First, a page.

Based on the trends seen in 2021, we can make some predictions about the future of ransomware breach reporting requirements. First, we expect the timelines for reporting data breaches to continue to shorten. For example, the FDIC, Federal Reserve, and Treasury Department issued a rule in November, with compliance effective May 1, 2022, that requires banks and their service providers to notify their primary federal regulator in thirty-six hours of a computer security incident reasonably likely to disrupt bank operations. Notably, this rule does not presuppose notification of data access or acquisition, which means that entities may need to promptly notify their regulators of ransomware events even if there has been no such access. or acquisition.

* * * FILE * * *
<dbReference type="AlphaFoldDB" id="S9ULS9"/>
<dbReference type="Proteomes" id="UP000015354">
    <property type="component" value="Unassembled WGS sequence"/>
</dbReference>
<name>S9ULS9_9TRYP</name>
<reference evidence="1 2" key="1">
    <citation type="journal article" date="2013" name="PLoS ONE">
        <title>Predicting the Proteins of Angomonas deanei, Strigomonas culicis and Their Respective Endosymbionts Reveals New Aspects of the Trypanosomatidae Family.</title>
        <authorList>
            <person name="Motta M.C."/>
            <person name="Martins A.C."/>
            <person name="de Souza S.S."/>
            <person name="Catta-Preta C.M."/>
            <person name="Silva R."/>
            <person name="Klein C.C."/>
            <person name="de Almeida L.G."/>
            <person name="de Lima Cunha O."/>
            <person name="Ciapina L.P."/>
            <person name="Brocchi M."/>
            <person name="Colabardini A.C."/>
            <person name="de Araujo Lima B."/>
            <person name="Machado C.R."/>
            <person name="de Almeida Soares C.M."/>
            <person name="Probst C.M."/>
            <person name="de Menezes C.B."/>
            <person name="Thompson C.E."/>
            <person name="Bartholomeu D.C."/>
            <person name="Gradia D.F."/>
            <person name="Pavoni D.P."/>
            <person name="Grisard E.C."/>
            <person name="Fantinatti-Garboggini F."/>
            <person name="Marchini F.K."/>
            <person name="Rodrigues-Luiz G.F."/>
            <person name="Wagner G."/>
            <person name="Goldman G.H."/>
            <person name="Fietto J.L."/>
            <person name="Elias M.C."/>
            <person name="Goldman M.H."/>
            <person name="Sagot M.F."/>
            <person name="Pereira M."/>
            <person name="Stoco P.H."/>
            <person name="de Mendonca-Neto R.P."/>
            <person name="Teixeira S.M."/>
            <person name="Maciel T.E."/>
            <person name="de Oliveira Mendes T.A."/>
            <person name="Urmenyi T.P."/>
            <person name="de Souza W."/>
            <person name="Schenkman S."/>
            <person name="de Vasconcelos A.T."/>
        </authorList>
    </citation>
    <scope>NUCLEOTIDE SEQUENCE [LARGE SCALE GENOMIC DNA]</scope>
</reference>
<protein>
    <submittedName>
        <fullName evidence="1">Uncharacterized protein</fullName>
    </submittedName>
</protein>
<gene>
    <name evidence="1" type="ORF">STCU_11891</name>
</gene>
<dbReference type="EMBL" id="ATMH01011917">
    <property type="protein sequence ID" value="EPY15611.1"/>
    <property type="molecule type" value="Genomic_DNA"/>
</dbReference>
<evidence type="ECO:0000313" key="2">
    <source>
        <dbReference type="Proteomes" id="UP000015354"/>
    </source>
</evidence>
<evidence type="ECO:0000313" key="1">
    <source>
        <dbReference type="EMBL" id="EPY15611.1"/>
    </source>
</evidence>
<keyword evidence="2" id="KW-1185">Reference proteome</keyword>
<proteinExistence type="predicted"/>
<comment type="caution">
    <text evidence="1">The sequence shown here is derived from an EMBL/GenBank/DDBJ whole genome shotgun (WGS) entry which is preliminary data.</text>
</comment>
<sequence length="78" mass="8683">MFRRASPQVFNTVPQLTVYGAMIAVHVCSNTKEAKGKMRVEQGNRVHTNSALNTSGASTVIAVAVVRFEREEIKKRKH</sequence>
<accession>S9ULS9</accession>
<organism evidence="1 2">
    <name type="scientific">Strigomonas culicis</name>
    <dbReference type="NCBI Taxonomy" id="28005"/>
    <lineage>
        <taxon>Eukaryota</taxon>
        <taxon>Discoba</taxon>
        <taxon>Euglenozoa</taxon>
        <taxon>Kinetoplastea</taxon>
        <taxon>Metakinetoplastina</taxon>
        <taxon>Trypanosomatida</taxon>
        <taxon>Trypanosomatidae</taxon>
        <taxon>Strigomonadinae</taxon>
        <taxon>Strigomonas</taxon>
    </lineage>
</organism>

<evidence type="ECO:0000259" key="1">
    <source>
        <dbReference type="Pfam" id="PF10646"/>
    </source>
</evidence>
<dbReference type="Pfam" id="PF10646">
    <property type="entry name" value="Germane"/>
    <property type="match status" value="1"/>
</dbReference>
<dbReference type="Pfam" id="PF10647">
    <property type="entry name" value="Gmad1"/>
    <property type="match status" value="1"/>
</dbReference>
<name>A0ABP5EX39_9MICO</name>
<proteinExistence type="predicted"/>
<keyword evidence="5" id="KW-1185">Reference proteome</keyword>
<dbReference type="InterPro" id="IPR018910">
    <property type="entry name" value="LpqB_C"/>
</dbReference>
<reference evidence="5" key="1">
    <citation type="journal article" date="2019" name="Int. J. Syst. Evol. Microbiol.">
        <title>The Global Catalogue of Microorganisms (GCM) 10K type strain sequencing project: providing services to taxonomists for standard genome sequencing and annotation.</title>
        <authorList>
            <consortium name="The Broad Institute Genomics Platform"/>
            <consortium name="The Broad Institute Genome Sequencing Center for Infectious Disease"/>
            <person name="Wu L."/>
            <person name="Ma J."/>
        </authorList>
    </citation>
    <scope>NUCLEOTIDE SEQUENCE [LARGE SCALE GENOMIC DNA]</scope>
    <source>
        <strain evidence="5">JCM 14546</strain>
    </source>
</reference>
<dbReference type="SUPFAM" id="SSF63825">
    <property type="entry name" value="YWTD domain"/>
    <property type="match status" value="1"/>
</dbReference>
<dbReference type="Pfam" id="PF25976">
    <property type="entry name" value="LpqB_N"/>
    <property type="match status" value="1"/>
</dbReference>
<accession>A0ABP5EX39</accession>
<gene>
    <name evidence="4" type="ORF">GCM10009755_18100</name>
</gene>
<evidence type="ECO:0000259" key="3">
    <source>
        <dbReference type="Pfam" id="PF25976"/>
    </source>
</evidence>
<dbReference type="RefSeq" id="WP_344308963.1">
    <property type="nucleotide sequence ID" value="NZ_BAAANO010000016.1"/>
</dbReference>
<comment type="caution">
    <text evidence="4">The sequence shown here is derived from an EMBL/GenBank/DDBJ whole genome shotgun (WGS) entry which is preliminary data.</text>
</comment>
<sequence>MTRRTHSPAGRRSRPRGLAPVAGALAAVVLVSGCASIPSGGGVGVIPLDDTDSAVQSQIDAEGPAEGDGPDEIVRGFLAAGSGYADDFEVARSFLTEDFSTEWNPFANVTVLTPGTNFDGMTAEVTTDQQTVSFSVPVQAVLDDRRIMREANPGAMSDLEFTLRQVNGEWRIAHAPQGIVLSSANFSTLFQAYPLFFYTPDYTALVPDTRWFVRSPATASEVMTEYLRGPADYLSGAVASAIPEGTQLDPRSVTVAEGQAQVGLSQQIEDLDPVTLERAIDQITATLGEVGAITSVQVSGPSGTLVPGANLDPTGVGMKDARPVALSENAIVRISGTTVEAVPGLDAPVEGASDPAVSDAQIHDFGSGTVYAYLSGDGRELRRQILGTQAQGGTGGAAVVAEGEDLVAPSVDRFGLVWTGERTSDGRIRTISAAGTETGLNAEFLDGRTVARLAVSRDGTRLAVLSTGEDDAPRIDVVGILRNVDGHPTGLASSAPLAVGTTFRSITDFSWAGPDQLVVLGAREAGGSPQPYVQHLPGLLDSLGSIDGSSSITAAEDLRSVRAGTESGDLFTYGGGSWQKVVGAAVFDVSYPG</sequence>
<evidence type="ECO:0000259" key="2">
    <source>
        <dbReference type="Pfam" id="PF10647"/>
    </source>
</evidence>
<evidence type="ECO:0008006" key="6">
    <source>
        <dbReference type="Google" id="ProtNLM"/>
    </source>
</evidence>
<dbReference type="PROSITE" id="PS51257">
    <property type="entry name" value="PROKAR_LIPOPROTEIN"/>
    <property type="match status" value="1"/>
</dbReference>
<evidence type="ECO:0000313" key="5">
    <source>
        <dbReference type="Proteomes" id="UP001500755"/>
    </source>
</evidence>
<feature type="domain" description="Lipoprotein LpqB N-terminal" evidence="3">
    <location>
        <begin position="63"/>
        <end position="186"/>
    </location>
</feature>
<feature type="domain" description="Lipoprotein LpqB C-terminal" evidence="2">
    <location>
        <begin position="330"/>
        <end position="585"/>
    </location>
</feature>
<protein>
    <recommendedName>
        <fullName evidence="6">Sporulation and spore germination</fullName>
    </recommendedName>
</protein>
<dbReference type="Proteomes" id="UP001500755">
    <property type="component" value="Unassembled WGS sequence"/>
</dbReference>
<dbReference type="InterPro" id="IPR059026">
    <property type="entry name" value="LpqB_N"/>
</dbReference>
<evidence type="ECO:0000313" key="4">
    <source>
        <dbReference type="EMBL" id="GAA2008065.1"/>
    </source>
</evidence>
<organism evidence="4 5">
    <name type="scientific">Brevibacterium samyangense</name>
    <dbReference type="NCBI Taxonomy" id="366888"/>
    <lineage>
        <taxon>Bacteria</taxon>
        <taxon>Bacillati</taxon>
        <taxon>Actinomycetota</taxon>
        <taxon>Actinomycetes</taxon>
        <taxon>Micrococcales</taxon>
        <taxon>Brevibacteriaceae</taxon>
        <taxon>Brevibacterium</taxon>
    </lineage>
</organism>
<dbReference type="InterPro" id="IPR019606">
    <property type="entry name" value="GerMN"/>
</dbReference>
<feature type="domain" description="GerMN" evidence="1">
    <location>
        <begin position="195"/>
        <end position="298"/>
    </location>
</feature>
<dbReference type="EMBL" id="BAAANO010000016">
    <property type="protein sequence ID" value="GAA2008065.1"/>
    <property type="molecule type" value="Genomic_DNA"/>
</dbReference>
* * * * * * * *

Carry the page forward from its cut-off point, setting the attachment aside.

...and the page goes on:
Second, many breach notification frameworks allow notification upon discovery of a breach, in other words, notification will not be triggered until the entity reasonably should know that there has been access to it. personal information. However, some regulators are beginning to place more emphasis on finding an incident.

Although the distinction is narrow, the implications are important. In the case of ransomware incidents, businesses can be taken offline for weeks and, in many incidents, cannot restore access to sensitive information. Even if access to data is restored, it can take weeks to determine the nature and extent of the incident and determine which people, if any, exposed sensitive personal information. In many cases, ransomware victims are forced to choose between reporting on a speculative basis due to lack of information or the risk of a sanction by a regulator or private action for not reporting in timely.